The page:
Improved survival of patients with melanoma brain metastases – Research Review

Improved survival of patients with melanoma brain metastases – Research Review

The publication Melanoma Research review has published an article on the Improved survival of patients with melanoma brain metastases in the era of targeted BRAF and immune checkpoint therapies. This retrospective study reports ‘the median overall survival for patients with melanoma brain metastases has improved significantly since 2011, independent of other prognostic factors’.

Summary:

‘This study evaluated the risk of de novo brain metastases and survival among patients with unresectable AJCC stage III/IV melanoma who received first-line systemic therapy at a single centre between 2000 and 2012.

Of the study cohort of 610 patients, 243 were diagnosed with melanoma brain metastases (40%). The authors reported the risk of de novo melanoma brain metastases was similar among patients treated with chemotherapy, biochemotherapy, BRAF-targeted therapy, ipilimumab, and anti-PDL-1 regimens.

They also reported median overall survival (OS) from the time of melanoma brain metastases diagnosis was 7.5 months, 8.5 months, and 22.7 months, respectively, for patients diagnosed from 2000 to 2008, 2009 to 2010, and 2011 to the time of last follow-up (P = .002).’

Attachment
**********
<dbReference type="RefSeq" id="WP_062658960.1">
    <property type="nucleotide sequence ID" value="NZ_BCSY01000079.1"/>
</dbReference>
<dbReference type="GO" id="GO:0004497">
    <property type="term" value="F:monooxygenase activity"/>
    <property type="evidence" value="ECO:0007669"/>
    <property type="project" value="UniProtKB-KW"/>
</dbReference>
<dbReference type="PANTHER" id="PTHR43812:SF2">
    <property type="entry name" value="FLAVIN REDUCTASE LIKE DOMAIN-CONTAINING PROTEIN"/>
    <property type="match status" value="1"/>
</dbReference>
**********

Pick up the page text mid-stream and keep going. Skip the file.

Comment:

‘This retrospective data shows that, as may have been expected based on clinical experience and trial results, the median OS from time of diagnosis of melanoma brain metastases is significantly improved in patients diagnosed after 2011 independent of other prognostic factors.

An important caveat when interpreting this data is that it was not intended to capture patients who never received systemic therapy, a group that would be enriched for poor prognostic factors with expected shorter median OS. In addition, most patients included in the study had received local therapy for primary treatment of the brain metastases. It is interesting that there was no association between type of systemic therapy received and the risk of developing de novo brain metastases indicating that no treatment seemed to be preventative.’

Authors: Sloot S, et al

Reference: Cancer 2018 Jan 15;124(2):297-305  Click here>>

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